Perhaps you have noticed some interesting new words in the liturgy we’re using today, the words we use for worship. Most of these words came from ReconcilingWorks, which is an organization helping ELCA congregations extend welcome to LGBTQIA+ peoples, and those letters stand for lesbian, gay, bisexual, transgender, queer or questioning, intersex, and asexual and the plus is for anyone else not otherwise named. You may have also seen the term BIPOC, which stands for Black, Indigenous, and People of Color.
ReconcilingWorks created this liturgy for RIC Sunday, a time to acknowledge the Reconciling in Christ program, which individual congregations can decide to become part of, by learning and studying and taking a congregational vote to affirm their willingness to specifically welcome LGBTQIA+ people.
Gethsemane Lutheran Church did this very work years ago and became a Reconciling in Christ congregation in the summer of 2011—anyone here remember that? ReconcilingWorks continues their relationships with their RIC congregations by encouraging continued growth and learning and advocacy. There’s always more to learn as language changes and shifts, as people discern words for what they feel inside, words for explaining gender and how it is expressed, and there’s continued need for advocates to speak up.
A couple of weeks ago, our Central States Synod Bishop, Reverend Susan Candea, visited St. Louis to host a required training event for clergy, so there were a bunch of us pastors and deacons there. The training was about LGBTQIA+ inclusion, and the executive director of ReconcilingWorks, Aubrey Thonvold, was present to help us understand how to speak intelligently about things like sex and gender and how to reduce our own anxiety by breathing and rooting ourselves in love and acceptance.
She spoke about grace, for oneself and for others, which is important in those moments of awkwardness when you use the wrong pronoun, and she admitted that happens to her too. She encouraged what she called “hospitable curiosity,” being interested in a person for who they are as a human being, rather than indulging lurid curiosity, asking deeply personal questions about a person’s sexuality or gender identity. The goal is hospitality and welcome.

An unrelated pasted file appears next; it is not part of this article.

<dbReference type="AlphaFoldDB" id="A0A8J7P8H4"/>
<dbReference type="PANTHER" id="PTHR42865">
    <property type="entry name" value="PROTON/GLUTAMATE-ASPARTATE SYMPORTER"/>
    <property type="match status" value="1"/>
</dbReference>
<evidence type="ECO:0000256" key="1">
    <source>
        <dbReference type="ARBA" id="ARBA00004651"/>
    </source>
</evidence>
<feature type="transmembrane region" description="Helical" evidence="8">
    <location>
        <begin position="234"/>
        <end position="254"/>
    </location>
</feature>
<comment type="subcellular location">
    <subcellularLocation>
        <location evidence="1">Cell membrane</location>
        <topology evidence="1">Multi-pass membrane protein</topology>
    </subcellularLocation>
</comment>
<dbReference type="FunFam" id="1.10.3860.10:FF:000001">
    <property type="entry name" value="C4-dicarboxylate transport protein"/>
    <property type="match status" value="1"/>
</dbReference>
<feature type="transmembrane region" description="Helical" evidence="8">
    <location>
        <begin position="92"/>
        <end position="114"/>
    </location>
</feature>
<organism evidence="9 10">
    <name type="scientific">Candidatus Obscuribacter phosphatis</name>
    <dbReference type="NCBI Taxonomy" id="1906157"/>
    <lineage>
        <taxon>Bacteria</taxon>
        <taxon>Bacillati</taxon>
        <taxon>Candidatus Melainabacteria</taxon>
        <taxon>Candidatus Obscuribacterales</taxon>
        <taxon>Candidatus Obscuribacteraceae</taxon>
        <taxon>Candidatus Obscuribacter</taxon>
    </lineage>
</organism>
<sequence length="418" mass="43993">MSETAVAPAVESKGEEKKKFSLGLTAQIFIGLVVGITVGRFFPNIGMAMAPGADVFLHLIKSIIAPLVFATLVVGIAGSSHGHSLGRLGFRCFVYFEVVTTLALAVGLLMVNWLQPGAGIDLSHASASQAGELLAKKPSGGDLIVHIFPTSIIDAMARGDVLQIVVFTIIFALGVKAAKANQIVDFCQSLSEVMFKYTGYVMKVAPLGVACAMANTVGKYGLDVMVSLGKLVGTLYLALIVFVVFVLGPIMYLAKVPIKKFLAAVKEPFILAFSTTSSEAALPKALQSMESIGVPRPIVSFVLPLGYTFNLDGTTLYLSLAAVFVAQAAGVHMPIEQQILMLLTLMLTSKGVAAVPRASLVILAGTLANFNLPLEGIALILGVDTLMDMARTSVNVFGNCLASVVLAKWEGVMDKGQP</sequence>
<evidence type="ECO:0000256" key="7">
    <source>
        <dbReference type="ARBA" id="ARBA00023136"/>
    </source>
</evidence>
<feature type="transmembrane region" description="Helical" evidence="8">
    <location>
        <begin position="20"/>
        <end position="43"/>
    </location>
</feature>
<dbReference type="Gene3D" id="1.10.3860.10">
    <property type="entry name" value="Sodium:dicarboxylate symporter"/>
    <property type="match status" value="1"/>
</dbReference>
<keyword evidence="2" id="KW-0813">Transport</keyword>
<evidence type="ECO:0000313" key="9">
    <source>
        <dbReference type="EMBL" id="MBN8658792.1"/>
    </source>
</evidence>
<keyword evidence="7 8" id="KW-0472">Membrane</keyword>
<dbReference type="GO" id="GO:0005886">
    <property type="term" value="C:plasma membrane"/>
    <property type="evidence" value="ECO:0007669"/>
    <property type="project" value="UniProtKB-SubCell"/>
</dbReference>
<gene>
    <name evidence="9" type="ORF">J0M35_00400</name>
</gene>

To see a room full of grown adults caring deeply about their commitment to God and caring deeply about showing hospitality to LGBTQIA+ people who are not welcomed everywhere, there was a moment for me that it all seemed so simple.
What’s so difficult about loving people as God created them to be?
What’s so difficult about embracing people who have gone to great lengths to understand themselves after they could tell they didn’t fit into the narrow definitions we have in our society of gender or sexuality or gender expression?
Why does life need to be made more difficult for people who have had to fight for their own dignity because they have come out as gay or bisexual or trans or nonbinary or queer?
What’s so difficult about celebrating what God has done in creating each one of us unique, called as precious children of God, made whole by God’s healing power, made holy by God’s grace?
What’s so wrong with wonder? What’s wrong with acknowledging the miracles who are walking all around us?
There are people who have answers for these questions, who insist that life must be defined within gender binaries, who say they’re concerned about children or corruption or whatever. There are people who tie this same rigid insistence to their faith in God, and there are people who create and pass laws to make life and freedom and medical care more difficult for LGBTQIA+ people. Because this reality exists, and because of my own faith in God, my own trust in God’s amazing creation, my own experiences of grace-filled liberation that I must speak up and say, no, you will not harm God’s beloved, all these with whom God is well-pleased.